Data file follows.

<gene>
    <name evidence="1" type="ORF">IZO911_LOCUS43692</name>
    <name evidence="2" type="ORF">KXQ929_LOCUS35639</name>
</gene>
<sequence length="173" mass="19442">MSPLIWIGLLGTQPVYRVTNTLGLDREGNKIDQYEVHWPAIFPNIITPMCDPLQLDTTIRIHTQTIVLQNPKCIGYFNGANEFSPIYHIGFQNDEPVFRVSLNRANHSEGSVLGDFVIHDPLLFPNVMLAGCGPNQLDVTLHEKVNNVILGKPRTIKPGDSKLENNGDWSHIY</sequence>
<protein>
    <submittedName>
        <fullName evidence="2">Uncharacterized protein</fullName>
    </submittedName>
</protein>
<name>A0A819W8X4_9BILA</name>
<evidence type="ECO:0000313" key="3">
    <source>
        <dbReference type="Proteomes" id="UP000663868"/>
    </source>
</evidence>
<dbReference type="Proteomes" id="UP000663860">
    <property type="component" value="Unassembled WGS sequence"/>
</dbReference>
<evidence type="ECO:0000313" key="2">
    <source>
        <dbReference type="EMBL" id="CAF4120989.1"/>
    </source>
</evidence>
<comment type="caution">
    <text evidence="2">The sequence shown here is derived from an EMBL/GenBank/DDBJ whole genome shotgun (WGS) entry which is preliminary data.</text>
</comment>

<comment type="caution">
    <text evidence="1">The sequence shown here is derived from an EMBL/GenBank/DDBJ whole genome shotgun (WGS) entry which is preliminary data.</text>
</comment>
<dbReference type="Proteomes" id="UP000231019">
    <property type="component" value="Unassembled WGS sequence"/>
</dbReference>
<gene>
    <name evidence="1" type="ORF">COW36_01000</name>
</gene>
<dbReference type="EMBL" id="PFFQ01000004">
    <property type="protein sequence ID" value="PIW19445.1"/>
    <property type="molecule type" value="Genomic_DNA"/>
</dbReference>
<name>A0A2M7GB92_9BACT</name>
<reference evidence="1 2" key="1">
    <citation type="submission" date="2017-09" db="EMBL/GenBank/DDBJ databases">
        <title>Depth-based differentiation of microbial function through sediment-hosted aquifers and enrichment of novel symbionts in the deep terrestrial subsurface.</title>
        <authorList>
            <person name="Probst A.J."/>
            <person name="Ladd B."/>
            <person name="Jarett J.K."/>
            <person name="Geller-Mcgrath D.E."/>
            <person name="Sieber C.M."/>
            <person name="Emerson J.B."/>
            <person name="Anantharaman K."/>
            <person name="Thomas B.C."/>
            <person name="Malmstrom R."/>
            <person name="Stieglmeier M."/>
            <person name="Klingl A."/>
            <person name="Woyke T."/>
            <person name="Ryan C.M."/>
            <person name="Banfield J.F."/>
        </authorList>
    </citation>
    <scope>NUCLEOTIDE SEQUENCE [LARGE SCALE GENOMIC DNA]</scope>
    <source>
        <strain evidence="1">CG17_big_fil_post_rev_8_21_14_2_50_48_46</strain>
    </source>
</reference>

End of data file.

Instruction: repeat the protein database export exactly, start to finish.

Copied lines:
<gene>
    <name evidence="1" type="ORF">IZO911_LOCUS43692</name>
    <name evidence="2" type="ORF">KXQ929_LOCUS35639</name>
</gene>
<sequence length="173" mass="19442">MSPLIWIGLLGTQPVYRVTNTLGLDREGNKIDQYEVHWPAIFPNIITPMCDPLQLDTTIRIHTQTIVLQNPKCIGYFNGANEFSPIYHIGFQNDEPVFRVSLNRANHSEGSVLGDFVIHDPLLFPNVMLAGCGPNQLDVTLHEKVNNVILGKPRTIKPGDSKLENNGDWSHIY</sequence>
<protein>
    <submittedName>
        <fullName evidence="2">Uncharacterized protein</fullName>
    </submittedName>
</protein>
<name>A0A819W8X4_9BILA</name>
<evidence type="ECO:0000313" key="3">
    <source>
        <dbReference type="Proteomes" id="UP000663868"/>
    </source>
</evidence>
<dbReference type="Proteomes" id="UP000663860">
    <property type="component" value="Unassembled WGS sequence"/>
</dbReference>
<evidence type="ECO:0000313" key="2">
    <source>
        <dbReference type="EMBL" id="CAF4120989.1"/>
    </source>
</evidence>
<comment type="caution">
    <text evidence="2">The sequence shown here is derived from an EMBL/GenBank/DDBJ whole genome shotgun (WGS) entry which is preliminary data.</text>
</comment>

<comment type="caution">
    <text evidence="1">The sequence shown here is derived from an EMBL/GenBank/DDBJ whole genome shotgun (WGS) entry which is preliminary data.</text>
</comment>
<dbReference type="Proteomes" id="UP000231019">
    <property type="component" value="Unassembled WGS sequence"/>
</dbReference>
<gene>
    <name evidence="1" type="ORF">COW36_01000</name>
</gene>
<dbReference type="EMBL" id="PFFQ01000004">
    <property type="protein sequence ID" value="PIW19445.1"/>
    <property type="molecule type" value="Genomic_DNA"/>
</dbReference>
<name>A0A2M7GB92_9BACT</name>
<reference evidence="1 2" key="1">
    <citation type="submission" date="2017-09" db="EMBL/GenBank/DDBJ databases">
        <title>Depth-based differentiation of microbial function through sediment-hosted aquifers and enrichment of novel symbionts in the deep terrestrial subsurface.</title>
        <authorList>
            <person name="Probst A.J."/>
            <person name="Ladd B."/>
            <person name="Jarett J.K."/>
            <person name="Geller-Mcgrath D.E."/>
            <person name="Sieber C.M."/>
            <person name="Emerson J.B."/>
            <person name="Anantharaman K."/>
            <person name="Thomas B.C."/>
            <person name="Malmstrom R."/>
            <person name="Stieglmeier M."/>
            <person name="Klingl A."/>
            <person name="Woyke T."/>
            <person name="Ryan C.M."/>
            <person name="Banfield J.F."/>
        </authorList>
    </citation>
    <scope>NUCLEOTIDE SEQUENCE [LARGE SCALE GENOMIC DNA]</scope>
    <source>
        <strain evidence="1">CG17_big_fil_post_rev_8_21_14_2_50_48_46</strain>
    </source>
</reference>